Paul Theroux is considered the godfather of travel writing, sparking our sense of adventure for decades with classics such as ‘Deep South’ and ‘Ghost Train to the Eastern Star’. His insatiable appetite for travel saw him join some of the world’s most respected creatives on ‘The Tale of Tales’, Silversea’s 133-day World Cruise from San Francisco to London in 2019. He spoke exclusively to Bolsover Cruise Club about the romance of cruising, the luxury of time and the belief that there really is no place like home.
While famous for his far-flung and often unplanned adventures around the globe, Paul Theroux is no stranger to the luxury of cruising, having recently sailed from Papeete to Auckland. As someone who has long encouraged us to disconnect from technology when travelling, to be in the moment and make new connections as opposed to keeping constant contact with home, how does he find the solitude of time at sea?
“The ideal cruise combines socializing with solitude. I can only read and write when I am uninterrupted – a voyage is ideal for concentrating on reading. On board you always see people with a book. But there are parts of the day when meeting people, dining together, having a drink with a friend is a welcome break. Many great writers wrote books on ships – Mark Twain, Jack London, Somerset Maugham.”
As well as the aforementioned literaries, Paul lists explorers such as Captain Scott amongst his greatest inspirations, those who crossed oceans and climbed mountains. Does he think that, to an extent, writers share that same innate sense of adventure and yearning to explore?
“A novel is an inner journey,” says Paul, “an uncovering by degrees of what is in your imagination. It’s mainly a sedentary occupation – relieved of course when it takes place on a sea voyage. I began life wanting to be a traveller, and have always felt the need to get out of the house when I’ve finished writing a book. By ‘get out of the house’ I mean go to Africa, or India, or to a Pacific island. Lately I have been travelling in Mexico. But I nearly always travel with an idea of writing about it. I aspire to be that wide-awake person whom Henry James advised, “Try to be one of those on whom nothing is lost.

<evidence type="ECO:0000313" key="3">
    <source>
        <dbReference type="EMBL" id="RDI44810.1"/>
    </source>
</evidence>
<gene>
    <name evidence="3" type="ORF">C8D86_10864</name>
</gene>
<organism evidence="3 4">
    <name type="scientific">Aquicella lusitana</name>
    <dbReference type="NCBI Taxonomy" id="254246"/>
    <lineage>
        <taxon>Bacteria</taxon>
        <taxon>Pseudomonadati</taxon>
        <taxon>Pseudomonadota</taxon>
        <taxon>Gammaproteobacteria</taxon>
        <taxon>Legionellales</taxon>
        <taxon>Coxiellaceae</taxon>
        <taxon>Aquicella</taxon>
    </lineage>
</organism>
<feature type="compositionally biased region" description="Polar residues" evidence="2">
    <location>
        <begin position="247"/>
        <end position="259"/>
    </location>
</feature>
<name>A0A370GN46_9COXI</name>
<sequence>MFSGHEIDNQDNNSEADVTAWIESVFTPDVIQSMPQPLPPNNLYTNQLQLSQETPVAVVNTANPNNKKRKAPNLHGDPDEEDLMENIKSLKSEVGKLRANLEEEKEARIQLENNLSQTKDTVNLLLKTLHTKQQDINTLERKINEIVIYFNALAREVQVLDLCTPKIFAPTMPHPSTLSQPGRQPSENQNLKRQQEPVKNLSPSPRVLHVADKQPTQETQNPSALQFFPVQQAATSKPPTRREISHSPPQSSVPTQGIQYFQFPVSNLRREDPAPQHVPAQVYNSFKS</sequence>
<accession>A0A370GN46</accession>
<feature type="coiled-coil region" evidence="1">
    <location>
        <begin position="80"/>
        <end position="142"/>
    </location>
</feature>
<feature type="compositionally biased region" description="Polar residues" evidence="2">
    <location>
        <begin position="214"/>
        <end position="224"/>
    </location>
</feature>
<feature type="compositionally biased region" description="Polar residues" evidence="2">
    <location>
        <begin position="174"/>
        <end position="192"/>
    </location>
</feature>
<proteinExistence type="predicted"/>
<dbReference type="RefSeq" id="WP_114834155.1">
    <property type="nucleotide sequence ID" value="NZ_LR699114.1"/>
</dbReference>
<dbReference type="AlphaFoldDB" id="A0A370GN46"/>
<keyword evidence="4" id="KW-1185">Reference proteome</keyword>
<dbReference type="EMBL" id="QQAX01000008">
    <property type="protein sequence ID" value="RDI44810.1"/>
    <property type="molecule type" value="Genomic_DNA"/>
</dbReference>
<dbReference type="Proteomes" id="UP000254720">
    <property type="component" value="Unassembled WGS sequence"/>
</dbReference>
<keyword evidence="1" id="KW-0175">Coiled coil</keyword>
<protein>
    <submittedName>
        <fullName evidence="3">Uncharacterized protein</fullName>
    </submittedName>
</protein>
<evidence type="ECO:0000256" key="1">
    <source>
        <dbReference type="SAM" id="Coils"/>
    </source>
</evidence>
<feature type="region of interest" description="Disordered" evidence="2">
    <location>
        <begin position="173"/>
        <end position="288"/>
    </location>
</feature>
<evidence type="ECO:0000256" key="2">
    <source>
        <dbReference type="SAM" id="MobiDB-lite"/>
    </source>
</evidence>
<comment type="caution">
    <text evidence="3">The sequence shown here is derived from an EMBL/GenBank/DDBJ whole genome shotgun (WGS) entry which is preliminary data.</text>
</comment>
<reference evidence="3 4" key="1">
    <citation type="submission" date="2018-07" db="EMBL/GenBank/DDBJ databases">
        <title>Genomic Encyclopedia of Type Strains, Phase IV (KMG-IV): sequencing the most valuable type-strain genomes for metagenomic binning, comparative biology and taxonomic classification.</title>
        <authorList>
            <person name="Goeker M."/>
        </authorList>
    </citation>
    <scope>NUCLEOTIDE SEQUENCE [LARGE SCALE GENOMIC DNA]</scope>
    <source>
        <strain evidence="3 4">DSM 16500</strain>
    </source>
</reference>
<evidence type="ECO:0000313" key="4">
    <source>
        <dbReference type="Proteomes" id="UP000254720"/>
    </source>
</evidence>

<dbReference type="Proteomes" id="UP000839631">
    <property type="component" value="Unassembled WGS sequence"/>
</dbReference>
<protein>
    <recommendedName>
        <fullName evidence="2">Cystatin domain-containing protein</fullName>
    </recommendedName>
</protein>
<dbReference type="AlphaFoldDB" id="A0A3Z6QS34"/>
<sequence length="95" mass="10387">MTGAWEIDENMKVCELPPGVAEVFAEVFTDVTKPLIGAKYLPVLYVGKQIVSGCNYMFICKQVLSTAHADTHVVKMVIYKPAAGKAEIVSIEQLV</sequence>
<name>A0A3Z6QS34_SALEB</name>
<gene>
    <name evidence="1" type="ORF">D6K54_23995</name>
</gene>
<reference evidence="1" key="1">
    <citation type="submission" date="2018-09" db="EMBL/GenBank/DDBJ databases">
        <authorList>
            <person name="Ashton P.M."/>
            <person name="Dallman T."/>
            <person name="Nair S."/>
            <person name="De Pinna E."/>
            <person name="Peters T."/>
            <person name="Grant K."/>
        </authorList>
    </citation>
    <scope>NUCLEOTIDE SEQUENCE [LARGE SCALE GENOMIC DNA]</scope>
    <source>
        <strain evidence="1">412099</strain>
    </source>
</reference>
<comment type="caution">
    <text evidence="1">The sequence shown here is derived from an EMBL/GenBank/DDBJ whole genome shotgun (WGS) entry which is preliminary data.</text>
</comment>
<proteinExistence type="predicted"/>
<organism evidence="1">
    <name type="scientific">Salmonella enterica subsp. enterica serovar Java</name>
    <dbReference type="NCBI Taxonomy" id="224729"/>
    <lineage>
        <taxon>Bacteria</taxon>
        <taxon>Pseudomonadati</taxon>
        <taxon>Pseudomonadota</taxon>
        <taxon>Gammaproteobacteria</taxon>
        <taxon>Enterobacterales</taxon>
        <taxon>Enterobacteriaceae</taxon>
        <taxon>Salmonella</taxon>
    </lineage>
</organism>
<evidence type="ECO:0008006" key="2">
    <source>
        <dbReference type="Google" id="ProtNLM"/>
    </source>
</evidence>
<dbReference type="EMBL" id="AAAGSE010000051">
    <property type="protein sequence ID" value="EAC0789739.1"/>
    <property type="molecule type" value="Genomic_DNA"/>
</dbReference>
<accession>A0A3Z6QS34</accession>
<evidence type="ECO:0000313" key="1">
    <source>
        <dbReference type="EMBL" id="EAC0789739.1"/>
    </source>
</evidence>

Some might say that the World Cruise and time spent at sea still retains an air of romance, much like the train journeys that have inspired some of Theroux’s most noted works. Would he agree?
“Yes indeed, because for one thing the experience of cruising does not have any of the anxiety and uncertainty of flying – and this is true also of train travel. You show up, climb aboard and off you go, in comfort. This relaxation improves your mood and adds to your ability to think about the journey, the wider world, and your place in it.”
A World Cruise sees life steady to a slower pace, with more focus on immersive experiences ashore and leisurely sea days with a book than on ticking destinations off a list. Could it be that time has become the ultimate luxury?
“Travel at its best is not something hurried, but rather an experience of time as well as space,” says Paul. “The world is what it has always been – a theatre of events. In the past we were unaware of most of these events, or got the news late. These days the overload of information is daunting, and so intimidating, that a sea voyage is like a refuge from the worst of it – a refuge in which the passenger gets a better perspective of the world, and can verify events when the ship touches shore.”
It would be easy to assume that Theroux has seen more of the world than most but rather than craving a return to familiar shores, he has in the past shared his belief that we can in fact become homesick for the places we haven’t yet been. So, where does he hanker after visiting that hasn’t yet made it on to one of his itineraries?
“As a writer, needing solitude and a routine, I am happiest when I am home with my wife. No foreign destination – no matter how exotic – can compare with a happy home. Perhaps an odd thing for a committed traveller to say, but it’s true. There are many places I hanker to travel to (I have never been to Scandinavia, Bhutan, or the Galapagos), but I should say that one of the most enlightening experiences possible in travel is ‘The Return’ – after a long time, seeing how a country or a city has changed; because then you have some idea of what is happening to the world, for better or worse.”